The United States would need to take drastically different counterterror actions to get rid of each type of safe haven. Sometimes the best option is developing government capacity, other times pressuring a government to evict a group could work, and in others targeted strikes become the only option. Safe havens do not come into existence simply because a state is weak, but because of a complex interplay between groups and governments that intentionally host them or are stuck with them. Weak states without good communications and transportation infrastructure may well be useless to terrorist groups. Further, Hoboken would not be a safe haven. In Hoboken, the United States has the will and capacity to eliminate terrorists. New Jersey would be an excellent area of operations for a terrorist group, still there would be no expectation of “relative security or limited fear of counterterrorism action.”
Arsenault and Bacon argue that the United States should target safe havens since safe havens prolong the lives of terrorist groups and allow dangerous linkages between groups to emerge. Yet their article demonstrates that not all safe havens and not all terrorist groups are equally threatening to US interests. In Pakistan, as Arsenault and Bacon discuss, most groups with safe haven—the Pakistani and Afghan Taliban, the Haqqani Network, and Lashkar-e-Tayyiba—are tools of Pakistani foreign policy in Afghanistan and India. They impact US interests insofar as they complicate US policy in Afghanistan and Kashmir, but these groups pose almost no threat to the US homeland despite their territorial sanctuaries. To the extent that these groups do affect US interests, Pakistani use of terrorist proxies as a tool of foreign policy, not safe havens, is the problem to be solved.
Still, both arguments support a common point: public debate over safe havens lacks understanding of the real threats to US national security such safe havens pose, where they come from, and how best to deal with them. Zenko and Wolf claim that relatively few threats come from abroad, while Arsenault and Bacon show that different types of safe havens require drastically different US responses. They differ crucially on how much terrorism they think it is in US interest to combat.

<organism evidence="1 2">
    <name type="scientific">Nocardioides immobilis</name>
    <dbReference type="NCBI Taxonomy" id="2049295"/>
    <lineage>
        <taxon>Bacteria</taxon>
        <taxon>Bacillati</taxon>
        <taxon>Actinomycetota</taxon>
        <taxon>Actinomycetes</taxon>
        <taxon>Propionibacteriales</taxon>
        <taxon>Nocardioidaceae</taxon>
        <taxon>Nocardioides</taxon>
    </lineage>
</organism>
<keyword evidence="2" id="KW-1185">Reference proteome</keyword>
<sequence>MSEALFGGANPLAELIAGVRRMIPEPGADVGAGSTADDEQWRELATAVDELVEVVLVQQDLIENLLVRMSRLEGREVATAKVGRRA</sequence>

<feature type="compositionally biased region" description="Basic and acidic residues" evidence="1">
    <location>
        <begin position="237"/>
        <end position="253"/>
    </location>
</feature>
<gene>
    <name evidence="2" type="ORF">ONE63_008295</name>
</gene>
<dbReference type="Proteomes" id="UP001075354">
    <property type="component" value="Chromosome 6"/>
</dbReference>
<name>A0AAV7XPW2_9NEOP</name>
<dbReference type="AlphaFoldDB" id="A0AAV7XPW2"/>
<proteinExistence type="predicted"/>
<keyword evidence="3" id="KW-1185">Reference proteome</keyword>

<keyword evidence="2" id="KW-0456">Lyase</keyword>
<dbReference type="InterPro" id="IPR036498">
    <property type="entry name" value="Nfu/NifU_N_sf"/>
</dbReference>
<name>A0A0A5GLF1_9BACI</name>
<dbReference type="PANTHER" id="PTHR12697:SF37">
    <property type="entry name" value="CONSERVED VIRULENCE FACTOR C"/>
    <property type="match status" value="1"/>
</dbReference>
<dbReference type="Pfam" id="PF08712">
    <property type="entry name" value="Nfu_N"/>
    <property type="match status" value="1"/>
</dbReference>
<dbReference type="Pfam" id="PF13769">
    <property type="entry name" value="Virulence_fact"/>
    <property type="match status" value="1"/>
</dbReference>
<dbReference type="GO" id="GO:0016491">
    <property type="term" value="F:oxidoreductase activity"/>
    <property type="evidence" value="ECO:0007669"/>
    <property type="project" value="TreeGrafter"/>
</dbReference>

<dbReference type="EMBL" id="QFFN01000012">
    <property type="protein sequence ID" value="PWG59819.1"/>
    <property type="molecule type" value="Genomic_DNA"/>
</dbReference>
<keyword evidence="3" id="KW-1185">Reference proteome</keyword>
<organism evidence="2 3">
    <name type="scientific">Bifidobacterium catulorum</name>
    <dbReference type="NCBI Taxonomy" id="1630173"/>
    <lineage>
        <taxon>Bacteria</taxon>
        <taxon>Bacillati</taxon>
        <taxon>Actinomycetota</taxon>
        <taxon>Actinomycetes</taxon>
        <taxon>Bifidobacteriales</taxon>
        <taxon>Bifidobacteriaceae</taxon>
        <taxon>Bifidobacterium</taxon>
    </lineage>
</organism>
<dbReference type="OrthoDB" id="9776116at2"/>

That debate needs to happen in the United States. Discussion should be about what types of safe havens and terrorist groups may actually threaten the United States and how those risks could be mitigated. The overreliance on safe haven rhetoric to justify US defense policies disservices Americans and leads to a flawed policymaking process. Jihadists are scary, but ISIL controlling territory is not a direct threat to the United States. A communist Vietnam did not lose us the Cold War. If debate more carefully acknowledged the dangers of safe haven rhetoric and relied on a more sophisticated understanding of safe havens, it could even lead to better policy.
Mitchel is a first year in the Security Studies Program and a senior in the School of Foreign Service at Georgetown concentrating in international security. He is especially interested in security dynamics in the Middle East, East Asia, and South Asia. Currently, he is interning in the Office of the Secretary of Defense for Policy-Middle East. He previously interned at the Council on Foreign Relations, United States Embassy London, and the Woodrow Wilson Center.
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 Micah Zenko and Amelia Mae Wolf. “The Myth of the Terrorist Safe Haven.” Foreign Policy. 26 Jan. 2015. <http://foreignpolicy.com/2015/01/26/al-qaeda-islamic-state-myth-of-the-terrorist-safe-haven/>.
 Elizabeth Grimm Arsenault and Tricia Bacon. “Disaggregating and Defeating Terrorist Safe Havens.” Studies in Conflict & Terrorism. 2014.
 Arsenault and Bacon, 8-9.
 Arsenault and Bacon, 9-16.
 Arsenault and Bacon, 1-2.
 C. Christine Fair. “Ten Fictions that Pakistani Defense Officials Love to Peddle.” War on the Rocks. 29 Jan. 2014. <http://warontherocks.com/2014/01/ten-fictions-that-pakistani-defense-officials-love-to-peddle/>.
 Hochberg. “The United States Should Think Twice Before Intervening Against ISIL.”